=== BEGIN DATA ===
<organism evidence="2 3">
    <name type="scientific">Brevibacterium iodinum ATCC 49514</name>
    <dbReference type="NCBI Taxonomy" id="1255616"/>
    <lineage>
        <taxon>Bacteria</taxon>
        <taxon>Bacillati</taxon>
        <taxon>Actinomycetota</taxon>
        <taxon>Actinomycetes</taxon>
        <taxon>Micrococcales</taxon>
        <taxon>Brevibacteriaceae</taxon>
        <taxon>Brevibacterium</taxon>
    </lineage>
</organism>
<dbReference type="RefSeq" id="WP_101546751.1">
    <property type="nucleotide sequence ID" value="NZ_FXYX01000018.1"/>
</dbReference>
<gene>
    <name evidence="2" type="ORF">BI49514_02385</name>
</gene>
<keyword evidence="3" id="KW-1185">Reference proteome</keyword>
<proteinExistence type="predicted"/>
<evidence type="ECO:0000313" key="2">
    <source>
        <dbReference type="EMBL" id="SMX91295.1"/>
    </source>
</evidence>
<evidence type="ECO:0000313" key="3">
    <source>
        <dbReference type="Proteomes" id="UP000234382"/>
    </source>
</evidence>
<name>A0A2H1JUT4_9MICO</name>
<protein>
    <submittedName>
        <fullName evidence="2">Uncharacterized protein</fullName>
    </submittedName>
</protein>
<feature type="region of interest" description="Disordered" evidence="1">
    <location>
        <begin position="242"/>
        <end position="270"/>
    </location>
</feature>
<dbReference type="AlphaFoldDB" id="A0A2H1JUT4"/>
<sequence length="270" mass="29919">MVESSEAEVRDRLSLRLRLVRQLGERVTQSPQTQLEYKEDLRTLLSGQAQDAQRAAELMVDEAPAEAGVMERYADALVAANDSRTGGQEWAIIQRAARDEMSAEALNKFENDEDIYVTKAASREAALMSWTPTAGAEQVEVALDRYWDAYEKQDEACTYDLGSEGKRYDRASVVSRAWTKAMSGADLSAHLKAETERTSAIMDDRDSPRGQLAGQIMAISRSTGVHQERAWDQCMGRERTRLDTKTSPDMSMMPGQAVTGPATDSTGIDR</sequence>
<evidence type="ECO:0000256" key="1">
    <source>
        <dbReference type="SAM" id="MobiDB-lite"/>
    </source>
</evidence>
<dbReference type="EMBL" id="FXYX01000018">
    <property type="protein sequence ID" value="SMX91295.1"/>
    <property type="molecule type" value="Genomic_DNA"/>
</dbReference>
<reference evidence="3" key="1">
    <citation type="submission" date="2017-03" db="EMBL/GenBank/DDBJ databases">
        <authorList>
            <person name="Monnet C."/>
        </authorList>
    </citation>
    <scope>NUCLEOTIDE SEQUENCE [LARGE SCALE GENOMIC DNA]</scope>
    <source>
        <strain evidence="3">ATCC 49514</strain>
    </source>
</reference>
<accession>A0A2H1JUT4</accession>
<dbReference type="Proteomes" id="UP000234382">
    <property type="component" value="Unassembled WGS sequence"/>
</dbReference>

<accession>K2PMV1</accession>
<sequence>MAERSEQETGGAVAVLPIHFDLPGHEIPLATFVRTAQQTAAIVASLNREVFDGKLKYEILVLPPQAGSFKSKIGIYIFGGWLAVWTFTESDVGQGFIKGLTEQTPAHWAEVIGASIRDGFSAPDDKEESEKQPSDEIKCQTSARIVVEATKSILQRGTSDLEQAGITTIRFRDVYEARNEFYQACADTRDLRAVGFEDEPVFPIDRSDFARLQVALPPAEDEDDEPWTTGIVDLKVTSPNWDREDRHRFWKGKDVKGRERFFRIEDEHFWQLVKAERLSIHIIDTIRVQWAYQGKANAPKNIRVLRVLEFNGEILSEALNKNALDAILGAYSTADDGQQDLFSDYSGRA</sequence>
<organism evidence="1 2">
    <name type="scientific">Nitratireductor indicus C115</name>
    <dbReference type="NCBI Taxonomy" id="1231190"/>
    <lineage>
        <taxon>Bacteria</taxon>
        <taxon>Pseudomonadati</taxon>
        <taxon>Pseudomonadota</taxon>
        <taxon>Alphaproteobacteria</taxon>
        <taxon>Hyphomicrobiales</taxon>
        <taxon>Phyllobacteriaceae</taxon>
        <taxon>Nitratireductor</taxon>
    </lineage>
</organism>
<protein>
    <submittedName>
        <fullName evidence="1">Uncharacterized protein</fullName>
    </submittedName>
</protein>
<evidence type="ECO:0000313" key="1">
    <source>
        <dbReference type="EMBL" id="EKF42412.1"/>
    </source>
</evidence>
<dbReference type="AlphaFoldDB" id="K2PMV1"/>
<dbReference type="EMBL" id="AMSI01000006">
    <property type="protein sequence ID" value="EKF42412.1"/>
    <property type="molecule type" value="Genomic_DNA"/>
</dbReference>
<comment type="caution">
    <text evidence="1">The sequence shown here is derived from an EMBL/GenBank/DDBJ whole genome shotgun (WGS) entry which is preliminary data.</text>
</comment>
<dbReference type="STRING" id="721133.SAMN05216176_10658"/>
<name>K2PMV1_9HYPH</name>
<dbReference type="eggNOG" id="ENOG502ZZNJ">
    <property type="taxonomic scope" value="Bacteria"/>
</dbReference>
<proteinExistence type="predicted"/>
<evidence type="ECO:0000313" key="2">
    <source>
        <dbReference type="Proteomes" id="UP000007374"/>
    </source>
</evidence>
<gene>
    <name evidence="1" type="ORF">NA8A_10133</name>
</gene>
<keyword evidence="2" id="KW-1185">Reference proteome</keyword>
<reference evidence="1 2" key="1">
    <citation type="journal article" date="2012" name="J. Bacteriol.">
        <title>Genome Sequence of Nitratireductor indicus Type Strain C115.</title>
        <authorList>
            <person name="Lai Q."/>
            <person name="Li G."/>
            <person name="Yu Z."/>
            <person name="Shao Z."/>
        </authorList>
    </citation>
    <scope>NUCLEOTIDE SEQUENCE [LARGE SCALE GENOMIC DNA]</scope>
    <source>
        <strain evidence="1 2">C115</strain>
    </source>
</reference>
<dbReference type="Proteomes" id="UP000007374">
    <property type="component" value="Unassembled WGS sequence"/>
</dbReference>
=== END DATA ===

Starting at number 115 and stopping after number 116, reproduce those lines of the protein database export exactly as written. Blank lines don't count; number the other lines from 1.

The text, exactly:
    <name evidence="1" type="ORF">NA8A_10133</name>
</gene>